However, Blackwater has plenty of other treasures to offer, such as the Mid-Missouri Museum of Independent Telephone Pioneers, an 1890s jail, an old-fashioned windmill guarding the town’s original well, cornstalk fencing and a post office that’s been up and running since 1873. Being surrounded by all this 19th-century architecture is an experience, regardless of your familiarity with Red Dead Redemption.

Continuing north as you leave this quaint business district, you’ll see the replica train depot on the right, which wasn’t open to walk through when we got there but can be utilized for events by contacting city hall in advance. Anyway, Spencer couldn’t stop gawking at the train station so I knew we would have to explore and document it on our May Festival adventures the next day. With two little human resources and three dogs, we were anxious to get to the Airbnb and settle in.

“Let’s get that picture taken if it means that much to you,” I got to say as we pulled up to the Blackwater train station the following morning donning our favorite cowboy hats.

“It does. Today, it does,” Spence retorted. Of course.

By this time, our favorite photog Aunt Tate (Taylre Pearson Photography) was in town to celebrate Mother’s Day with us, so we handed the camera over to her. She told us to make a pose we felt comfortable with and snapped a few pics. Then, the camera returned to my amateur hands.

Unfortunately, it rained the day of the festival, making it pretty doggone cold – especially for the little ones. Storm clouds rolling over Blackwater. Shocking (not). Still, we wandered around to all the vendors’ booths and hopped into local businesses to warm up. We enjoyed the tractor parade from the front window of Kimberly’s Place, where one waitress labeled our ticket as the “cute cowboy hat couple” as we admired the train-covered bar, coffee mugs decorated with the faces of regulars and deer skulls hanging across the sloped ceiling. A handsome couple, quite something.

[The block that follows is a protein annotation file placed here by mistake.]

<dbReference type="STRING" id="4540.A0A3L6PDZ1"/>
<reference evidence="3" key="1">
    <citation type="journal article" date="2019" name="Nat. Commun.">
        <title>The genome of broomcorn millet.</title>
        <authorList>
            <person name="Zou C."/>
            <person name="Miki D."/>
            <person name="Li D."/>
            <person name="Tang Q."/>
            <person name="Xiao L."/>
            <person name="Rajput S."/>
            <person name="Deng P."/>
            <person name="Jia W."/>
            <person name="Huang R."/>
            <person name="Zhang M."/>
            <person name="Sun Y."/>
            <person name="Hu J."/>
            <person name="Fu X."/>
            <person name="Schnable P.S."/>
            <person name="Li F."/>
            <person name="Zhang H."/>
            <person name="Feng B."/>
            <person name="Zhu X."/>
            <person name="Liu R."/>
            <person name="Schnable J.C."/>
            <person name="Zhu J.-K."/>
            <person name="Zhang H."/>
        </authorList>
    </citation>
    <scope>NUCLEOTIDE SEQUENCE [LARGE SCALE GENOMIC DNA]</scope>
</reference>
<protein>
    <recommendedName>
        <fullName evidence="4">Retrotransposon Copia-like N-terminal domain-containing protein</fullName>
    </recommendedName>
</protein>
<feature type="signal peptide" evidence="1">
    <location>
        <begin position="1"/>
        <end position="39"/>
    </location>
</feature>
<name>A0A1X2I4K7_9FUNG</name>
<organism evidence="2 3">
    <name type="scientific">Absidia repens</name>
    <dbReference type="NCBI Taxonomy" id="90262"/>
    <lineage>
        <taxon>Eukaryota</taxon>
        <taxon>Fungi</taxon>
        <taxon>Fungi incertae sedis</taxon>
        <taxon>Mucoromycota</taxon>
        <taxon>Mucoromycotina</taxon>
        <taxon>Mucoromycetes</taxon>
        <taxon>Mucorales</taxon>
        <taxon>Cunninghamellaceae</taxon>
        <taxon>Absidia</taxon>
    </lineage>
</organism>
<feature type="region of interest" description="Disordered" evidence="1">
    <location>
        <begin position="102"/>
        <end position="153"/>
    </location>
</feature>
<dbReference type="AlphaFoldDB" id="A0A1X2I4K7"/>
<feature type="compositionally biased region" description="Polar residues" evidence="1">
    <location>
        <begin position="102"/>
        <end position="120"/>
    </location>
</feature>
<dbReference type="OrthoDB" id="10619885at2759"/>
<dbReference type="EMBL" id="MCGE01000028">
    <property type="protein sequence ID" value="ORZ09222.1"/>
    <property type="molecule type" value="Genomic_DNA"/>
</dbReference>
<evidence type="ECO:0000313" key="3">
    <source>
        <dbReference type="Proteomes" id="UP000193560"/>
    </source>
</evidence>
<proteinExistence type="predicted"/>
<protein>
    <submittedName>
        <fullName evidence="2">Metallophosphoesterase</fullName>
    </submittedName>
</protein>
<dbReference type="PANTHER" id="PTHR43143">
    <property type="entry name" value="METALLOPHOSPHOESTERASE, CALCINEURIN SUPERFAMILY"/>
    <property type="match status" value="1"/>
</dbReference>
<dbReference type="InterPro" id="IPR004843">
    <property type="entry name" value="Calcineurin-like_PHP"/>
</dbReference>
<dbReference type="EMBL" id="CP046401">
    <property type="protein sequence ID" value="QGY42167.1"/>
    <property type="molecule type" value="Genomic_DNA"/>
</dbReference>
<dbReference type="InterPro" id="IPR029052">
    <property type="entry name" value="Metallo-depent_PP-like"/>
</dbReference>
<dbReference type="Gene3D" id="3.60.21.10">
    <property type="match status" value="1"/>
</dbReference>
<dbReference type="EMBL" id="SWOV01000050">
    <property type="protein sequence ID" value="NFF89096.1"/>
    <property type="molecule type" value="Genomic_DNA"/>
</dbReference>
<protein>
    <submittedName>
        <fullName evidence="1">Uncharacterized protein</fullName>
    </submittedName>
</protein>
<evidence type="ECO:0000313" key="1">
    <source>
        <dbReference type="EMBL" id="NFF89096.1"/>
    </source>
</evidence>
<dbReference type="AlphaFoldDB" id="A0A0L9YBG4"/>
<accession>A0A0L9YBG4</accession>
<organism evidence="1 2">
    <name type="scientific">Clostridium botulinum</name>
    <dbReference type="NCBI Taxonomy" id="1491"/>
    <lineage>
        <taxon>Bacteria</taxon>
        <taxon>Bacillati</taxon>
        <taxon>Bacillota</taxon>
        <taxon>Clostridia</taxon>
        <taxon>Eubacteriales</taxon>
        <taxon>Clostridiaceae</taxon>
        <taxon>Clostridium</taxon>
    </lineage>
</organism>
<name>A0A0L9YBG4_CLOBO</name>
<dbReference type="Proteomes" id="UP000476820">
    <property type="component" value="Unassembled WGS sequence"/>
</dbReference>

We bought a beautiful one-of-a-kind pepper grinder from Charles Thompson of Woodchuck’s Woodworking Shop and Aunt Tate scored a deal on two quality beanies to keep warm. This was all after we had finished exploring the Birds & Bees Festival at Arrow Rock. A few vendors packed up a bit earlier than expected but I couldn’t blame them. The wind and rain made a frigid combo.

If you’re looking for a small-town getaway or a place to bring your Red Dead Redemption cosplay to life, take a two-mile detour from I-70 and a step back in time to explore Blackwater, Missouri. Established in 1887 as a coal refilling station for Missouri Pacific Railroad, the trains traveling between Jefferson City and Kansas City were once the lifeforce of Blackwater. All them years… But as you will see, residents have done an amazing job keeping up this beautiful slice of Americana and deserve tourist support.

Have you been to Blackwater? Interested in attending a Red Dead Redemption meetup there? Share your thoughts and stories in the comments below!